Teacher of the Issue: Voelker celebrating Chinese culture through engagement


Lilly Gorman

Coppell High School Chinese teacher Angela Voelker plays Chineasy Tiles to help identify words and terms in C133 with her Chinese I class during her eighth period on March 11. Voelker was selected by The Sidekick staff as the fifth Teacher of the Issue for the 2020-21 school year. Photo by Lilly Gorman

Victoria Hertel, Student Life Editor

Coppell High School AP and honors Chinese teacher lived in Taiwan until 2005; there she studied finance and business management at Providence University. After moving to the United States, she became a vendor manager for an international trading company and started teaching Chinese at New Tech @ Coppell in 2012. She began teaching stationed at CHS in 2018 and utilizes board games and interactive projects to engage students as they learn Mandarin Chinese.

How is your teaching style unique?

Learning Mandarin is so difficult, so I try to make it fun. More engagement is my teaching style. We sing, dance and play a lot of games in my class. This year really hit me because I tried to reach out to kids. Especially [with] a lot of them who don’t like to turn on their camera, I feel like there’s a big wall in between me and the students this year. I try to reach over that wall. [This year], I’ve been trying to play charades with them through Zoom; I really try. I feel like I try twice as much for the result I get, and the result is half of the normal year. This is for all of the teachers, we’ve never experienced it before, and we’re all learning while we’re doing this. 

How do you utilize your degrees in teaching?

I come from a business background; I studied finance [at Providence University in Taiwan] and business management in graduate school [at Providence University]. My husband is [New Tech AP World History teacher Garrett Voelker], and he’s the one who guided me and encouraged me to become a teacher. I found that teaching Chinese was very interesting. 

Sometimes if kids have math problems they come to me and ask me. [They’ll say], ‘Laoshi [teacher], a house costs you how much money?’ I analyze numbers for them, if you want to live this living style [this is] how much income you should have. We have those discussions.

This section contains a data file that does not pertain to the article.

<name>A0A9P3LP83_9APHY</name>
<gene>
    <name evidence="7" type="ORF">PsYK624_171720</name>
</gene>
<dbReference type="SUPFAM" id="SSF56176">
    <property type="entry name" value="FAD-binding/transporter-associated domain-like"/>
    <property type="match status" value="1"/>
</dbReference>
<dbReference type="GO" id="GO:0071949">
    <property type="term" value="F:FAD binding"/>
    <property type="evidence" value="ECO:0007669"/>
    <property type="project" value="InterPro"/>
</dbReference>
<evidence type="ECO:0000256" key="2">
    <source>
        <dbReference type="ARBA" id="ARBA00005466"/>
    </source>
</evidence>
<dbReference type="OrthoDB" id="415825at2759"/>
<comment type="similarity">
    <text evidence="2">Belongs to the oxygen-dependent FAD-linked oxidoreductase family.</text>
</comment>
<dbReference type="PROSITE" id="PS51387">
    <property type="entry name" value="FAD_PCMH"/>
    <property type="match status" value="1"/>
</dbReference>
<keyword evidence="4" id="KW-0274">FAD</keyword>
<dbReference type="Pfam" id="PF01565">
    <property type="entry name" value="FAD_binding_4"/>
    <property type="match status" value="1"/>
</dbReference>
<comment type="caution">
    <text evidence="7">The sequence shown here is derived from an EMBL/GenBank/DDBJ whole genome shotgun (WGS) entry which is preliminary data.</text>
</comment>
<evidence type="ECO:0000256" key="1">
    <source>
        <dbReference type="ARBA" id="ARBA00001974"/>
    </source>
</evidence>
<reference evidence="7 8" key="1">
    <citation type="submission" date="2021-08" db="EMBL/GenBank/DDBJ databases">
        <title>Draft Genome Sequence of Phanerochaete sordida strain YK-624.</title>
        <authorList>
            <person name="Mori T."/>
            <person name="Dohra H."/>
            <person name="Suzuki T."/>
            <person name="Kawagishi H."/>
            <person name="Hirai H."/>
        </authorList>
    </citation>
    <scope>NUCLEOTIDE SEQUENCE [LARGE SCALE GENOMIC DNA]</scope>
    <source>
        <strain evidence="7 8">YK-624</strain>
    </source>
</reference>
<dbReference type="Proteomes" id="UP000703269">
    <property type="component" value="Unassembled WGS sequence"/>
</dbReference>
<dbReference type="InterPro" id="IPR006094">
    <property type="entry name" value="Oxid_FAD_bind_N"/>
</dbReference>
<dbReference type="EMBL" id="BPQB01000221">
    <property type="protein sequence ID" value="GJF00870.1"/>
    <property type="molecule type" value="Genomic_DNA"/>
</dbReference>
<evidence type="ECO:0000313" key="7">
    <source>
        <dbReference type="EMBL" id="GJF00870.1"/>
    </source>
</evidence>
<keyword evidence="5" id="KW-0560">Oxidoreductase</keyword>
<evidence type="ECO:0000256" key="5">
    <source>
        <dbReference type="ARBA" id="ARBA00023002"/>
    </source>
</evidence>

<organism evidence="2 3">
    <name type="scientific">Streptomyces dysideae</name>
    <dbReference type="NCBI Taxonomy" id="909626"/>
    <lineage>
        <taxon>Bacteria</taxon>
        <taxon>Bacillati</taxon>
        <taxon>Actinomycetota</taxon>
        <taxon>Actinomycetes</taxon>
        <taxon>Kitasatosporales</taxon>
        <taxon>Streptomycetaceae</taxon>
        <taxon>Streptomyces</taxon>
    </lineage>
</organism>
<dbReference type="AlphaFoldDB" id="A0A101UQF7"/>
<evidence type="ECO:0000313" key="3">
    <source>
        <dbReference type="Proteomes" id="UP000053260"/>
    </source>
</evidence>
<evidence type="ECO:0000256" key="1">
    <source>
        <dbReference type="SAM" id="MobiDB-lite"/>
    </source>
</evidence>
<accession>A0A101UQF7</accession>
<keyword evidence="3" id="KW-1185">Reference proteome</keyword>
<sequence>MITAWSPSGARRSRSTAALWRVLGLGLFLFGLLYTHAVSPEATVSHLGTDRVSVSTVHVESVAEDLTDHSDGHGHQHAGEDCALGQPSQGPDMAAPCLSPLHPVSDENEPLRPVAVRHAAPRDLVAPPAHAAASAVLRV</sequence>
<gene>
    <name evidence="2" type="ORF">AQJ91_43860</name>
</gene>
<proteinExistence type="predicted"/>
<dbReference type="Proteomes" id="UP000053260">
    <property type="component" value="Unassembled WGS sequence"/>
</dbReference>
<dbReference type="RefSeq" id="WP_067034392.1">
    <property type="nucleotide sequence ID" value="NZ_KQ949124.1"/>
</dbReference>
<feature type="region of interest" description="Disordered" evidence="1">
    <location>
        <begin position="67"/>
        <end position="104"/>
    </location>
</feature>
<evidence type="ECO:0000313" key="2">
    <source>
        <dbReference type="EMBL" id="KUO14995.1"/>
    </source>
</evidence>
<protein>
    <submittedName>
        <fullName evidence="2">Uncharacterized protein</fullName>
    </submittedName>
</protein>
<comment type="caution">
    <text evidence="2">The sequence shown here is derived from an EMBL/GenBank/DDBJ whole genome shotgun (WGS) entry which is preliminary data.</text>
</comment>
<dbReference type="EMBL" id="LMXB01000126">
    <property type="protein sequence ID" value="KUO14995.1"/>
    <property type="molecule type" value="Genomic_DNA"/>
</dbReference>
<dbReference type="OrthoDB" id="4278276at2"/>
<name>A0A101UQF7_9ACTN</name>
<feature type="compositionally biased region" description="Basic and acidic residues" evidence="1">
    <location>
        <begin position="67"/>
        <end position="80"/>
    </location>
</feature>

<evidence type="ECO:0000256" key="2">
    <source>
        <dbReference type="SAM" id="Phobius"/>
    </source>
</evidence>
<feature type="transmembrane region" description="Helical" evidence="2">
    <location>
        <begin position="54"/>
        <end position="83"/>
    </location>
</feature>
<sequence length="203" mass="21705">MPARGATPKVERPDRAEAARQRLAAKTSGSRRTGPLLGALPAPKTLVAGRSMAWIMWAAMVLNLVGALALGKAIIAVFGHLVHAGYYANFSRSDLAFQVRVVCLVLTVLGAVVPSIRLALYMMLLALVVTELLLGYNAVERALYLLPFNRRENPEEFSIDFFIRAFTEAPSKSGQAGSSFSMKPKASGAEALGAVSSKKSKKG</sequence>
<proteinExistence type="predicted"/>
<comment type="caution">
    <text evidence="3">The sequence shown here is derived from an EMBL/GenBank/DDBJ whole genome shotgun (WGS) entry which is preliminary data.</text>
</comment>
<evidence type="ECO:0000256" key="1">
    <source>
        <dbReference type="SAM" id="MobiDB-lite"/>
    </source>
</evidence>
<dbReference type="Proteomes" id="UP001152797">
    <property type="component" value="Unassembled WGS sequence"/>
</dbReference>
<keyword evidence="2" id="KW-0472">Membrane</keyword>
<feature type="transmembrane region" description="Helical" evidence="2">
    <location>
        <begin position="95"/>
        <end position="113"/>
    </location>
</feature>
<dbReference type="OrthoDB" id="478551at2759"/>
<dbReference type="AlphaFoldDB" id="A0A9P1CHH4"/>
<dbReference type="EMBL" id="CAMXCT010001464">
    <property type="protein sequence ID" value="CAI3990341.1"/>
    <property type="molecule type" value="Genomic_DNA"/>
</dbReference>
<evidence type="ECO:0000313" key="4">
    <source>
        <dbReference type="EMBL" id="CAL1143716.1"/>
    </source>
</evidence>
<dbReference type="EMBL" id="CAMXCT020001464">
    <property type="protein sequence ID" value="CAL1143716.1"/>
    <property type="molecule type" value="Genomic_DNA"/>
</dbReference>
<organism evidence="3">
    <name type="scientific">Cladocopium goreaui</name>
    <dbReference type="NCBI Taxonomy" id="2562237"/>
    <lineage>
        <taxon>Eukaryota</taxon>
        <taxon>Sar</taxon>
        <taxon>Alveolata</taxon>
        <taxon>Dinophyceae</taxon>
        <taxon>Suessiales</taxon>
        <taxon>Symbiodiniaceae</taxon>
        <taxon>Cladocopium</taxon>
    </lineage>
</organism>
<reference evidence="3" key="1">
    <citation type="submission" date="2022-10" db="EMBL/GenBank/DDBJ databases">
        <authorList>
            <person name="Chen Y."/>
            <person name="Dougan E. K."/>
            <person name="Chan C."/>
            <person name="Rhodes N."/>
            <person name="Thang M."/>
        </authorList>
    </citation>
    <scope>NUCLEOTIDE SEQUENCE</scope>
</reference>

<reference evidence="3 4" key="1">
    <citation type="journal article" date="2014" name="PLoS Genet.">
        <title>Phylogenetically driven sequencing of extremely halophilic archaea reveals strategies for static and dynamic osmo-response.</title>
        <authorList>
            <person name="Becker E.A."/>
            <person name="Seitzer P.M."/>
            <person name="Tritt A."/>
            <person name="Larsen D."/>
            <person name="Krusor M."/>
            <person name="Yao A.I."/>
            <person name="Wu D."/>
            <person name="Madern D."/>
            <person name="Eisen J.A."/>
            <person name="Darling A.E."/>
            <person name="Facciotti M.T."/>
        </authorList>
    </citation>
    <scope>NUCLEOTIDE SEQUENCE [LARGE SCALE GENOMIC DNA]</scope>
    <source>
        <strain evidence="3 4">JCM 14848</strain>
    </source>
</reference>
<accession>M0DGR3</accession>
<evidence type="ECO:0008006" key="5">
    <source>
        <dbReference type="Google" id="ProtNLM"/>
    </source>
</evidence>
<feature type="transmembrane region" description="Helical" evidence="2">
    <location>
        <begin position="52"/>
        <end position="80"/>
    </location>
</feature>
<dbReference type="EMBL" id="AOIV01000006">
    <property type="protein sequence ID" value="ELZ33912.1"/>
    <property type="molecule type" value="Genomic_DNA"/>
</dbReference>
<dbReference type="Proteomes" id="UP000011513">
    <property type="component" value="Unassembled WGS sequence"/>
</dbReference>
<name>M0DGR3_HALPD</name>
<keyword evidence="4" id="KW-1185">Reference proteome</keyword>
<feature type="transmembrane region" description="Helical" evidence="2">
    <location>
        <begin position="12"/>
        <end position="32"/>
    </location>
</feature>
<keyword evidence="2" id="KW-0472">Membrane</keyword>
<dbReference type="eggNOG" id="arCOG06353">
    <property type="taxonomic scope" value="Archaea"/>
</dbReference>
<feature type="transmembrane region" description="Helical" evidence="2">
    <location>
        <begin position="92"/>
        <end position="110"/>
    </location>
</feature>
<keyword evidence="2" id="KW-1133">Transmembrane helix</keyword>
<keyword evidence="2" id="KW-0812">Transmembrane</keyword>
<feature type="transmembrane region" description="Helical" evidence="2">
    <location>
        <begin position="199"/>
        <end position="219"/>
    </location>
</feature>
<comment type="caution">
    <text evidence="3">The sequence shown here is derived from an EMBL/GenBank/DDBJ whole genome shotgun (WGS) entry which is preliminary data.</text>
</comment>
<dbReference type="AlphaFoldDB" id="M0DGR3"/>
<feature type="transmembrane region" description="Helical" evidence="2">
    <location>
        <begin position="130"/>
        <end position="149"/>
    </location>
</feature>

I had a professional development [about teaching Chinese in foreign countries] over there too. I was away from my family for the last three weeks in August 2019. The Taiwanese government knows there are a lot of people like me teaching Chinese in other countries. In Taiwan they will teach you new ways to make [teaching] better and bring it back to your classroom. I really enjoyed it, and I got to know a lot of Chinese teachers there from Turkey, Mexico and Brazil. I learned a lot of board games to teach Chinese. They show a lot of vocabulary, reading and writing. I brought it back, and I showed it to my department and then they used it too. 

Why did you decide to pursue teaching? 

In Taiwan, I never thought that I would become a teacher. It feels like my calling because I want my students to know Chinese and my culture. I found my calling. I found the thing that I like to do. When I was in business, I wasn’t happy. When I started to teach, I felt like I was doing something meaningful and something to give back to society. I feel like a lot of stereotypes and discrimination [are prevalent] because we do not know one another. If we know each other better and become more open-minded to other cultures we can decrease discrimination. I don’t think it will disappear, but at least we can listen.  

We talk about culture, stereotypes and social issues in our class, so I’m just trying to tell them the whole thing, not just one aspect. In the U.S., I think it’s more important to know China better. Through me, they can see what Chinese people think and why they see things [a certain way].

Follow Victoria (@veh37936) and @CHSCampusNews on Twitter.